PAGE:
It’s estimated that 20 million Americans have some type of thyroid disease, and more than half of them are unaware of it. Hypothyroidism occurs when your thyroid doesn’t produce enough of its hormones to meet your body’s needs. You may feel tired and unlike yourself.
Internal medicine specialist Samuel I. Fink, MD, in Tarzana, California, diagnoses and treats thyroid disease, including hypothyroidism. A simple blood test can reveal your thyroid levels. If you suspect that you may have hypothyroidism, we can help. Here’s what you should know.
What is hypothyroidism?
Your thyroid is a small gland at the base of your neck. It produces crucial hormones that have a number of functions, including regulating temperature, heart rate, and metabolism.
Hypothyroidism happens when the level of thyroid hormone in your blood is too low. This most often occurs as a result of the immune system attacking the thyroid or its enzymes. The most common thyroid autoantibodies are:
- Thyroperoxidase (TPO): an enzyme produced in the thyroid
- Thyroglobulin: a protein produced in the thyroid gland
- TSH receptor (TSHR): receptor for thyroid stimulating hormone
Damage from thyroid autoantibodies can prevent your thyroid from producing enough hormone. Not everyone with hypothyroidism has thyroid autoimmunity. In some cases, no apparent cause can be found; rarely, thyroid cancer is the cause.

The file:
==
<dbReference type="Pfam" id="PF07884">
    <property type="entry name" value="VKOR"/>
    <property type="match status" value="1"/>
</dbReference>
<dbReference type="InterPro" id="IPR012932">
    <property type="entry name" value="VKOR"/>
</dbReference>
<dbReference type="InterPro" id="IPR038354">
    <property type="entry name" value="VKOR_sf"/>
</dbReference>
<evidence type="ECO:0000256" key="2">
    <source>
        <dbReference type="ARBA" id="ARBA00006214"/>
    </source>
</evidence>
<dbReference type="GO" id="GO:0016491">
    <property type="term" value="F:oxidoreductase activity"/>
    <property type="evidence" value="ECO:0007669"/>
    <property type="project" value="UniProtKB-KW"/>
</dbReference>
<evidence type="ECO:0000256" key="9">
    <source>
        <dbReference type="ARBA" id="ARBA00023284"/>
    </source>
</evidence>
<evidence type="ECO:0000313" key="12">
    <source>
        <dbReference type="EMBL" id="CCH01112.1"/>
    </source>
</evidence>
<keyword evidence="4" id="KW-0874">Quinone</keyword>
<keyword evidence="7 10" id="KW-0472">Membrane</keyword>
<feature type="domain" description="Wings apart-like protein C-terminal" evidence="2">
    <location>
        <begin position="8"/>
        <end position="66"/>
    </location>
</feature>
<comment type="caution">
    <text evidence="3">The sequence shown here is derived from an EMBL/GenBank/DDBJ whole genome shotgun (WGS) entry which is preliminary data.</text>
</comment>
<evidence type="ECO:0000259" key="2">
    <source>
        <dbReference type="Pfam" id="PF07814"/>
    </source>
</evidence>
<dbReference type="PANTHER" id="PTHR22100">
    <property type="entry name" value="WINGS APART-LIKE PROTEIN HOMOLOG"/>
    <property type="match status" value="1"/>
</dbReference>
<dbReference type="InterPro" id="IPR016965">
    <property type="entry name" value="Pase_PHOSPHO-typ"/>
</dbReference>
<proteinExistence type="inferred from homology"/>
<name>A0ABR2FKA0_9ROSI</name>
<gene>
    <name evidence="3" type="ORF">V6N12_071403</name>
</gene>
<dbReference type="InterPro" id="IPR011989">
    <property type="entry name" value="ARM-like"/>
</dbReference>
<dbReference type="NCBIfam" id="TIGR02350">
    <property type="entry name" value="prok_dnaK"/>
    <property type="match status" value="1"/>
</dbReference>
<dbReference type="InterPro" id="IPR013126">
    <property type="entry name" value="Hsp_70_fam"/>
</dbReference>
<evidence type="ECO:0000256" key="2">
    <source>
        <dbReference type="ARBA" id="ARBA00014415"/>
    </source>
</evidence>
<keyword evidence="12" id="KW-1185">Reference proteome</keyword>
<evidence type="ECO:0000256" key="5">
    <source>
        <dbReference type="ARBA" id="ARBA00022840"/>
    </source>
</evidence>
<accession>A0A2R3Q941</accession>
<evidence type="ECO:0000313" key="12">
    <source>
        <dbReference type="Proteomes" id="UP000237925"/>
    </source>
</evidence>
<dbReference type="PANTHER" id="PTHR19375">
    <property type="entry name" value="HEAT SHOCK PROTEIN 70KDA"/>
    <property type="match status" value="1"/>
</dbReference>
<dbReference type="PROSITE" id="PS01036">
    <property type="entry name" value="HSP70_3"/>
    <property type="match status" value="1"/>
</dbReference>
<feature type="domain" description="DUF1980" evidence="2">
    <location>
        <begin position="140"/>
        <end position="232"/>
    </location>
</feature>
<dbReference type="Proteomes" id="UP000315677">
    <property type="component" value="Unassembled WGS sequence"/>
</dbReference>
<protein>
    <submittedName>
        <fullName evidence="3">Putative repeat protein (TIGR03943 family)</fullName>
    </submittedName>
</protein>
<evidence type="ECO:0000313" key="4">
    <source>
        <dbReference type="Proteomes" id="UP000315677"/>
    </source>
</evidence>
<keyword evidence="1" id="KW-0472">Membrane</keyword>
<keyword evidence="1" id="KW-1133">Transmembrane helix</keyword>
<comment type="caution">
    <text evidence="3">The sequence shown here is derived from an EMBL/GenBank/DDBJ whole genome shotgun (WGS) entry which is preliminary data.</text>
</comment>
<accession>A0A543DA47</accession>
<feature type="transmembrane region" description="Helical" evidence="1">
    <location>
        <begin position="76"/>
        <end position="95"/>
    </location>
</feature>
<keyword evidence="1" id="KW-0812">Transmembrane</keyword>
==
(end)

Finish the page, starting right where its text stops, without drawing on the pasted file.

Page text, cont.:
How does hypothyroidism affect me?
Nearly every cell in your body has receptors for thyroid hormones. Because these hormones impact so many organs, hypothyroidism can cause a wide variety of symptoms. However, if you’re unaware that you have hypothyroidism, you may attribute your symptoms to something else, such as stress.
Some of the most common hypothyroidism symptoms include:
- Weight gain
- Dry skin
- Hair loss
- Depression or low mood
- Trouble concentrating
- Fluid retention
- Menstrual irregularities or fertility problems in women
- Cold intolerance
The severity of symptoms varies from person to person. Someone with mild hypothyroidism may have subtle symptoms, while someone with a more severe case may have many noticeable symptoms.
Help for your hypothyroidism
Fortunately, hypothyroidism is a very treatable condition. The path to recovery starts with an accurate diagnosis. Dr. Fink orders a blood test to check your TSH levels and performs a thyroid exam to check how the gland feels — he’s looking for inflammation of the thyroid or nodules, which he can feel when palpating the thyroid.
Once hypothyroidism is confirmed, treatment involves increasing your hormone levels. Replacement hormone is most commonly taken in the form of levothyroxine once daily. Far less commonly, treatment may involve surgery to remove part of all of the thyroid.
Keep in mind that it can take several months before you start feeling better, and hypothyroidism treatment requires long-term management. This means taking thyroid replacement hormone as prescribed and attending regular follow-up appointments to track your progress and ensure your treatment is working properly.
Left untreated, hypothyroidism typically worsens and can cause serious health problems. Our team is here to help you get the appropriate diagnosis and treatment to get you back on track and feeling well. To get started, schedule a visit with Dr. Fink by calling our office or requesting an appointment online today.